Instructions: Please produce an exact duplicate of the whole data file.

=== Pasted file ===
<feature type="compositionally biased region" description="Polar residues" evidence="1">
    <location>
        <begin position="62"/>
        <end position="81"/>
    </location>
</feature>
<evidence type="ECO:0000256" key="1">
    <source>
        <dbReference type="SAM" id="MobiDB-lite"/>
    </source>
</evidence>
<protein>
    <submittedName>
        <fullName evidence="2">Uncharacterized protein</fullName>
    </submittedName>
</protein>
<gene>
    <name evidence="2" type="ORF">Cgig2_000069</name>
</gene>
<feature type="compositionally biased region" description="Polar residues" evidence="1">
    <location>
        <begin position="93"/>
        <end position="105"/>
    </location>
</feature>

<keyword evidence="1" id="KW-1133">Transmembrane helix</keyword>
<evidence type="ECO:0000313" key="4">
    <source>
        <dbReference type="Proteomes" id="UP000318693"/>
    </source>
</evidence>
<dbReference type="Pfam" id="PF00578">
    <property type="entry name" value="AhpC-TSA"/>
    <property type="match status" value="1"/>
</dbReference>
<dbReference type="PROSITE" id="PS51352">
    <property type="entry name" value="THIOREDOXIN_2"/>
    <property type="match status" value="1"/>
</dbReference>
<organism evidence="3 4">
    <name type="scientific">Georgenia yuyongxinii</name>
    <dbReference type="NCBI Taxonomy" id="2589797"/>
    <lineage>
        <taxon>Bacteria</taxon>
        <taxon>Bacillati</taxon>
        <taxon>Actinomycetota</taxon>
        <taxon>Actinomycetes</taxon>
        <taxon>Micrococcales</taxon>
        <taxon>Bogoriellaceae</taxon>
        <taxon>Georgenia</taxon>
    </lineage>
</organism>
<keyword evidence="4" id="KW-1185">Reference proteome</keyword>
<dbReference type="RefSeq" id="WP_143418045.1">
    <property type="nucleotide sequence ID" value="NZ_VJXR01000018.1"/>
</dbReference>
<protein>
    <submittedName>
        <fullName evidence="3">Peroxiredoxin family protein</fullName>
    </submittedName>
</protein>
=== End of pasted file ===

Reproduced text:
<feature type="compositionally biased region" description="Polar residues" evidence="1">
    <location>
        <begin position="62"/>
        <end position="81"/>
    </location>
</feature>
<evidence type="ECO:0000256" key="1">
    <source>
        <dbReference type="SAM" id="MobiDB-lite"/>
    </source>
</evidence>
<protein>
    <submittedName>
        <fullName evidence="2">Uncharacterized protein</fullName>
    </submittedName>
</protein>
<gene>
    <name evidence="2" type="ORF">Cgig2_000069</name>
</gene>
<feature type="compositionally biased region" description="Polar residues" evidence="1">
    <location>
        <begin position="93"/>
        <end position="105"/>
    </location>
</feature>

<keyword evidence="1" id="KW-1133">Transmembrane helix</keyword>
<evidence type="ECO:0000313" key="4">
    <source>
        <dbReference type="Proteomes" id="UP000318693"/>
    </source>
</evidence>
<dbReference type="Pfam" id="PF00578">
    <property type="entry name" value="AhpC-TSA"/>
    <property type="match status" value="1"/>
</dbReference>
<dbReference type="PROSITE" id="PS51352">
    <property type="entry name" value="THIOREDOXIN_2"/>
    <property type="match status" value="1"/>
</dbReference>
<organism evidence="3 4">
    <name type="scientific">Georgenia yuyongxinii</name>
    <dbReference type="NCBI Taxonomy" id="2589797"/>
    <lineage>
        <taxon>Bacteria</taxon>
        <taxon>Bacillati</taxon>
        <taxon>Actinomycetota</taxon>
        <taxon>Actinomycetes</taxon>
        <taxon>Micrococcales</taxon>
        <taxon>Bogoriellaceae</taxon>
        <taxon>Georgenia</taxon>
    </lineage>
</organism>
<keyword evidence="4" id="KW-1185">Reference proteome</keyword>
<dbReference type="RefSeq" id="WP_143418045.1">
    <property type="nucleotide sequence ID" value="NZ_VJXR01000018.1"/>
</dbReference>
<protein>
    <submittedName>
        <fullName evidence="3">Peroxiredoxin family protein</fullName>
    </submittedName>
</protein>